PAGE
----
I have news to tell you. The email read.
Nora intuitively knew what this was about. She also knew what was going to be asked of her.
Figuring that a long-distance call would make things easier, she presses the quick dial key to Hana’s phone.
Hey honey! He proposed, didn’t he?
Nora smiled, recalling how Hana feared that because Joe was totally unromantic, he would not ask her the traditional way.
Congratulations! I’m so happy for you. So, how can I help? She mentally organized her trip back home knowing that it would mean the world to her best friend.
Will be my bridesmaid? The wedding is in September.
It was already January. Nora felt that it would be logistically difficult for her. She had a pressing family matter to attend to in three months.
Will April be too late for me to confirm? I just have to iron out an important matter.
April’s too late, Nor. You’ve got to decide now.
I’m sorry, sweetie. I can’t give you my assurance at this moment.
As she reflected on how to explain or compromise, Hana beat her to it.
I HATE YOU! How can you come home for Vie’s wedding but not come home for mine? Is she really more important to you? How could you do this to me? Goodbye, Nora!
Is honesty something to apologize for?
Dumbfounded, Nora remained oblivious to the click that concluded their conversation and their ten years of friendship.
Is honesty something to apologize for?
We’ve all been in Nora’s shoes. We are frequently asked questions like “Do you think I look good in this?”, “Is she cheating on me?”, “I made those cupcakes, do you like them?”
How often do you find your honesty challenged? When you think the dress your friend is wearing doesn’t flatter her, would you say so? When you know his partner is being unfaithful, would you have the heart to tell him? When the cupcakes truly taste like cardboard, would you admit they do?
Curiously, we tend to think that the outcome of honesty could be disastrous. When words are weighty, honesty seems to put one at risk of being unpopular. Being unpopular is cringe-worthy. So we veer towards safe answers; replies that are likely to yield instantly favorable reactions. Must honesty really have bounds?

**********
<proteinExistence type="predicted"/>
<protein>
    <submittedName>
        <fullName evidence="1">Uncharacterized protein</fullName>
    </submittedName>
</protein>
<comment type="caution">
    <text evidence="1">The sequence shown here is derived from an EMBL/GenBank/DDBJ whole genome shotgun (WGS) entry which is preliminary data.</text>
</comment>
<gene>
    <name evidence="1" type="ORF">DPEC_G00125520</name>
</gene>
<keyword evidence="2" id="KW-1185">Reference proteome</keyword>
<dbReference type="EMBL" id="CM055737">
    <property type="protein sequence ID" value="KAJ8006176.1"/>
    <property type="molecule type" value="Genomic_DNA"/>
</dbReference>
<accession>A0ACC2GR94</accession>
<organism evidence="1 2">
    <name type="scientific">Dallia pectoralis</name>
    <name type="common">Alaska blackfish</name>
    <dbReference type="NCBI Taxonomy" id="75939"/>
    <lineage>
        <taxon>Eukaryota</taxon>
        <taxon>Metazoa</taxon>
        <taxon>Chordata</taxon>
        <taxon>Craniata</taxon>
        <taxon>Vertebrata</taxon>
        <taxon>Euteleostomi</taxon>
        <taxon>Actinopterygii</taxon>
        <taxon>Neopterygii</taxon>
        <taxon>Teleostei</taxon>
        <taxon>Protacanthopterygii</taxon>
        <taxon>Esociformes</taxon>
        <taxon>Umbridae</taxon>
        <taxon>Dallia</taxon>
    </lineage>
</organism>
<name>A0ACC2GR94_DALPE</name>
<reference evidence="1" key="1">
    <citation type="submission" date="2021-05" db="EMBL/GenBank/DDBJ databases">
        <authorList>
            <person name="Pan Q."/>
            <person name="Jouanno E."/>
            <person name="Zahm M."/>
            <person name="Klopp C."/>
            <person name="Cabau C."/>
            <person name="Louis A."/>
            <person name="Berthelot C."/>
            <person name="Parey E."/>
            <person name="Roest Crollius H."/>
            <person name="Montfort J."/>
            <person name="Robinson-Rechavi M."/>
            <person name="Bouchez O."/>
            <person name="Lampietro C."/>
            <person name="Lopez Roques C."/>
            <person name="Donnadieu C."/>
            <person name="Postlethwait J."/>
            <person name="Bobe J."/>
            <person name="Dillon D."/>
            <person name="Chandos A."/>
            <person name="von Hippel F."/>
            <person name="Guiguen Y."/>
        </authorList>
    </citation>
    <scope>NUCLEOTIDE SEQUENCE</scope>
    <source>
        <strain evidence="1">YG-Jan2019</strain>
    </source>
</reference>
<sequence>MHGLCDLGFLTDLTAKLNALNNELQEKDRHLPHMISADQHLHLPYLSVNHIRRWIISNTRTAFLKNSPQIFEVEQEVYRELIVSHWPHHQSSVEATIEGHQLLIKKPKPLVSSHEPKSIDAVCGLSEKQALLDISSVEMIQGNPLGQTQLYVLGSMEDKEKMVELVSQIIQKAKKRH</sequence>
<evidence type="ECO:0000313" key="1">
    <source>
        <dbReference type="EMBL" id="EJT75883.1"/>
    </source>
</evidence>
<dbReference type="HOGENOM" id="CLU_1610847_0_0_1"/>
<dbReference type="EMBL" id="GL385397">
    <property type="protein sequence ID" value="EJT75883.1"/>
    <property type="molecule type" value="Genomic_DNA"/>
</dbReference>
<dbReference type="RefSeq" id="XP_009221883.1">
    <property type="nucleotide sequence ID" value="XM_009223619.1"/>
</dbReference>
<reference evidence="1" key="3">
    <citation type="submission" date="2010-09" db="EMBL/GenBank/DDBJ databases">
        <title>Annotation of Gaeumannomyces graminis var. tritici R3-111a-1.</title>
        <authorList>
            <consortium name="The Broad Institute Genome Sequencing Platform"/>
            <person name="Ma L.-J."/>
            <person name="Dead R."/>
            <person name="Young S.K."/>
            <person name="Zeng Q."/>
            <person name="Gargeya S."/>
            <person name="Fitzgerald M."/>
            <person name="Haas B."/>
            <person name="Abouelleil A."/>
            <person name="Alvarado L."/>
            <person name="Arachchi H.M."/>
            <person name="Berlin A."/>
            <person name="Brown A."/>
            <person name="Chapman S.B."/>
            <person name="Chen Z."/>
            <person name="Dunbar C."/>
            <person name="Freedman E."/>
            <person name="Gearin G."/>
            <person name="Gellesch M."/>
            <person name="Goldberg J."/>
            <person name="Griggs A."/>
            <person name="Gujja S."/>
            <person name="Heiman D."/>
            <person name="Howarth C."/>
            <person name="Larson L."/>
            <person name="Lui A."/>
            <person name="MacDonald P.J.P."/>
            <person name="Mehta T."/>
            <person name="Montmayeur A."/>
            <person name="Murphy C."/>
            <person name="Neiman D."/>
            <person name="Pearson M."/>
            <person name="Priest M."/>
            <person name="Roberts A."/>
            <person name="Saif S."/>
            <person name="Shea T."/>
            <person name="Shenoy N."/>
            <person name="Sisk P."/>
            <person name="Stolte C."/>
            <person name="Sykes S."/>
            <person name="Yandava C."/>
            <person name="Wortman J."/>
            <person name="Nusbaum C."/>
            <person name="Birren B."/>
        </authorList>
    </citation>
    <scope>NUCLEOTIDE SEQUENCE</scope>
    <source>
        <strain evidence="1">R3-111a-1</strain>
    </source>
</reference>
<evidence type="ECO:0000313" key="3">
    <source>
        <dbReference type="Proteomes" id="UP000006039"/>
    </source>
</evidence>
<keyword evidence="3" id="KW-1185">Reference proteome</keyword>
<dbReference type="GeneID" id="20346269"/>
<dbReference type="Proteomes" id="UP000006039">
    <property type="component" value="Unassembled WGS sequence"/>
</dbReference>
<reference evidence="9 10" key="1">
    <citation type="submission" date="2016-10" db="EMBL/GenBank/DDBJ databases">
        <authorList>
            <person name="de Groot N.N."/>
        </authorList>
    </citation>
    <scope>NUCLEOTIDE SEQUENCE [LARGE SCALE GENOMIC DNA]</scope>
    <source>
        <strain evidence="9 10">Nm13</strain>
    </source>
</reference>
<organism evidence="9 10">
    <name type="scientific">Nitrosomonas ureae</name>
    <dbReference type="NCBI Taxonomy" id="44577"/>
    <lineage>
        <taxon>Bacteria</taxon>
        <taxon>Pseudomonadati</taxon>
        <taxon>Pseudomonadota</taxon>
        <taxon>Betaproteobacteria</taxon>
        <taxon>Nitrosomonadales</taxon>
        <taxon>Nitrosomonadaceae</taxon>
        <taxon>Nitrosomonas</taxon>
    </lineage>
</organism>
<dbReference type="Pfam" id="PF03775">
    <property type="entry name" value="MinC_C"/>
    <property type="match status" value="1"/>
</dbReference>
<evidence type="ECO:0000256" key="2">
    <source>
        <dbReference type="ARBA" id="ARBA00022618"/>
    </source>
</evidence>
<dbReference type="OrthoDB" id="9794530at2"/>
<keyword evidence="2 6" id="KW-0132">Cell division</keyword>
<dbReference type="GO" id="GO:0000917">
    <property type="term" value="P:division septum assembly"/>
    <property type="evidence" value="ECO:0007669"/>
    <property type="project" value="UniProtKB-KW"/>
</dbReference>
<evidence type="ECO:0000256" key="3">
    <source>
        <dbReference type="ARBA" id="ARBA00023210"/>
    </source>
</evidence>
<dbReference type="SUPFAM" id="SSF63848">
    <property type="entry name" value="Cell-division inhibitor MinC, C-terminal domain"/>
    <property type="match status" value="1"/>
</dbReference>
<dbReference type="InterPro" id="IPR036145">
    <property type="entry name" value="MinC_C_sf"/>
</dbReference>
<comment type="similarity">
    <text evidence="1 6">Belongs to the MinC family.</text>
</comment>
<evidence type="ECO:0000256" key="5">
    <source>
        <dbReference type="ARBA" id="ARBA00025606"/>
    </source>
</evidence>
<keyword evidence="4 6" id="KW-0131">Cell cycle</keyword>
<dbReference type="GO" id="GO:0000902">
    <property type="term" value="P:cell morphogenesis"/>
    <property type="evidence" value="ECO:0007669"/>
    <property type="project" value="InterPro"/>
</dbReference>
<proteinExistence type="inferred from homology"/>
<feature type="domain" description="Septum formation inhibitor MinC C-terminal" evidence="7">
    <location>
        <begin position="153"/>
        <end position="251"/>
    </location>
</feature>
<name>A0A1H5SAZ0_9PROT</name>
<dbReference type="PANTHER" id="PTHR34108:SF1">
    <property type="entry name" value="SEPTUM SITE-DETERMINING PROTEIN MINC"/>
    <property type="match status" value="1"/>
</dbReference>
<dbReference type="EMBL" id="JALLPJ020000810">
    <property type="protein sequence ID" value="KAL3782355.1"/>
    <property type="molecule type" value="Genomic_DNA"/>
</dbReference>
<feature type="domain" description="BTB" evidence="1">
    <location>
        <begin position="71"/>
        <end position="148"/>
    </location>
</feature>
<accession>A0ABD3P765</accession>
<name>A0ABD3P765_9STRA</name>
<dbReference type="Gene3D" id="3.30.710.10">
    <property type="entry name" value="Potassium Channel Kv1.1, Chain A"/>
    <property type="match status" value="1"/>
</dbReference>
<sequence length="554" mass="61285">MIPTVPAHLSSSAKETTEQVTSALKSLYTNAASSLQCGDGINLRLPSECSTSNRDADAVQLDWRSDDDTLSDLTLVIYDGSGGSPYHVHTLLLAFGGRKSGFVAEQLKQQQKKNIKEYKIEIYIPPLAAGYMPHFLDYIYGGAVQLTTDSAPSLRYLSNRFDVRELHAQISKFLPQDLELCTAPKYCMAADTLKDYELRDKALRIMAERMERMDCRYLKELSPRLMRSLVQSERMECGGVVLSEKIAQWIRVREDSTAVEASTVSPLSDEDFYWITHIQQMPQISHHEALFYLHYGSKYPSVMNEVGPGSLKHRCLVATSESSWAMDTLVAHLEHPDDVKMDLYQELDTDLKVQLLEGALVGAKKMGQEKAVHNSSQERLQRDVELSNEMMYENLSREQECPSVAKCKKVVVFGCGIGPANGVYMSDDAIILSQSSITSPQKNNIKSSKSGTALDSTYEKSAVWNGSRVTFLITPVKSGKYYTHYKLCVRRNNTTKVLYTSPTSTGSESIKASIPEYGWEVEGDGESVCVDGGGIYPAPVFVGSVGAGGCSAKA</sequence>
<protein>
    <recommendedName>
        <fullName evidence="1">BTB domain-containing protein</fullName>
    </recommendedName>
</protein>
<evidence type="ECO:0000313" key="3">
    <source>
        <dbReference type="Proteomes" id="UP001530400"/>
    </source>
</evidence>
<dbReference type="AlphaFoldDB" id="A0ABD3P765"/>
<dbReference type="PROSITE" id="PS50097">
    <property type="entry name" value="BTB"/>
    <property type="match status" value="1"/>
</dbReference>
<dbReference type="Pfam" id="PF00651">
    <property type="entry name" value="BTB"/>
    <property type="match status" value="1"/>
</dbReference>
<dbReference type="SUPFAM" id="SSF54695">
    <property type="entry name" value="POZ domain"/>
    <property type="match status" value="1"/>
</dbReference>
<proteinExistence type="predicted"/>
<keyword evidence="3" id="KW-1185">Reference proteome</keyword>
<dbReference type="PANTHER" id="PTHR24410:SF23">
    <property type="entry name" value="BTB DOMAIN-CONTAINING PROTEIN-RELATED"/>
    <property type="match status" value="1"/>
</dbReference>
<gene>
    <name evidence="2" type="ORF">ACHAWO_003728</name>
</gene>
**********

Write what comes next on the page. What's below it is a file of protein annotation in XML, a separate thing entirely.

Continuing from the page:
Honesty stands firmly among other character strengths – curiosity, kindness and generosity, open-mindedness, perspective, loyalty, duty, fairness, leadership, self-control, caution, humility, bravery, perseverance, gratitude, optimism, zest. Everyone possesses a blend of these traits – strong points that we exude comfortably; but are vulnerable to over-emphasizing. Dubbed as the “golden hammer”, Abraham Maslow touted “It is tempting, if the only tool you have is a hammer, to treat everything as if it were a nail.” Therefore our imperative is to pair strengths with suitable values; values being those desirable trans-situational goals that serve as guiding principles.
Still, it is possible to find that pursuing a certain combination of values is impossible. For instance, when one believes that success requires lying, one cannot pursue both honesty and success. Boosting one value will inevitably demote the other. Equivocally, some values are complementary. For example, when one believes trust entails honesty, one would be honest to build trust.
The non-existence of a definitive rule encompassing each unique scenario implies that the boundary of honesty (or any character strength for that matter) is wisdom. The intellectual and emotional skills that make up practical wisdom remain useless, however, in the absence of will. Merely knowing what to do is not enough; being willing to do what-to-do is also crucial. There’s a delicate interplay – values tap into our strengths; wisdom enables us to know when and how to appropriately apply them.
Honesty is a personal strength that has drawn friends and foes. Lying is just postponing the inevitable discovery of the truth. But I’ve also caused distress on far too many with my frankness. It is not always simplistic. Learning how to speak with tact and developing a propensity for assessing situations are now priceless and irrevocable to me.
How about you? What character strength dilemmas have you experienced?